"After this win today, I'm feeling relaxed and looking to L-B-L. It's my favourite race and I'm really hoping to do well there," finished Di Luca.

Third place went to Mirko Celestino (Domina Vacanze), who showed that he is also in form for next week's Ardennes classics. "Today turned out to be a pretty good race for me," he said afterwards. "This kind of weather is good for me because I don't like the heat. And we all knew that Di Luca would be good after his win (in Pais Vasco)...but I'm satisfied with my performance today because I ended up on the podium and hope it will help out team with the Giro d'Italia coming up."

How it unfolded

194 riders gathered in cold, misty, and damp conditions in Maastricht's Grote Markt ready for 251 km of riding through the hilly district of southern Limburg, with 31 climbs to master. The weather didn't change at all throughout the day, much to the dismay of the Dutch TV network NOS that was due to cover it live. It was deemed too dangerous to put any helicopters in the air with an airport very close by, and television viewers had to be content with images from fixed cameras on the side of the road, including at the finish on the Cauberg.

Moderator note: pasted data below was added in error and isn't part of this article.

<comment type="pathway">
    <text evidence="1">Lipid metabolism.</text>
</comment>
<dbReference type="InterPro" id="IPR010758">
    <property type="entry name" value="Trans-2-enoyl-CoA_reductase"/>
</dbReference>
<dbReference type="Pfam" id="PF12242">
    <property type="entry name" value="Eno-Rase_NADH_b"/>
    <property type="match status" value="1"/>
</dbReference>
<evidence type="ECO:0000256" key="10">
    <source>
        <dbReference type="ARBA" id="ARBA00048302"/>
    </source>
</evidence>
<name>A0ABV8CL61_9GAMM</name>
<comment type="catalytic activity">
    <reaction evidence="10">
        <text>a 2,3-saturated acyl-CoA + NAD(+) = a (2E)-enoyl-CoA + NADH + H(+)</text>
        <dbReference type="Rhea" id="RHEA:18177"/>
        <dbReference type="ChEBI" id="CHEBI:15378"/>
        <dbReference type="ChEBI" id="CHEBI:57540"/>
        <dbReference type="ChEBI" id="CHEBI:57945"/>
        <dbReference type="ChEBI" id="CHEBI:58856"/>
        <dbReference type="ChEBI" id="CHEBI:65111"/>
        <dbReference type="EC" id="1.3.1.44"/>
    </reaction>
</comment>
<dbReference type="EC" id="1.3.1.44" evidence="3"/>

That didn't deter the riders of course, and it took only four kilometres before the break of the day was started by Belgian Erwin Thijs (MrBookmaker) and Dutchman Alain Van Katwijk (Shimano-Memory Corp). The pair were pursued and caught by Christophe Moreau (Credit Agricole) and Andriy Grivko (Domina Vacanze) at km 10, and that was that. After 18 km, the gap was 2'20, then it grew to 5'55 at km 30, and 12'30 at km 57, the maximum advantage enjoyed by the four. 46 kilometres were covered in the first hour in the damp, and the peloton was happy to let these men ride.

The gap remained fairly steady at 12'00 after the first passage of the Cauberg (km 64) and the break started to settle down. The peloton began to increase the tempo after 110 km and brought the gap down to 10'10, and from then on, the break was fighting a losing battle. It became even harder when Van Katwijk was dropped and Grivko punctured at km 125, leaving just Moreau and Thijs to tough it out, 9'20 ahead of the bunch. The two chasers gradually fell back and were caught on the second passage of the Cauberg at km 152, with the two leaders holding out well at 8'00.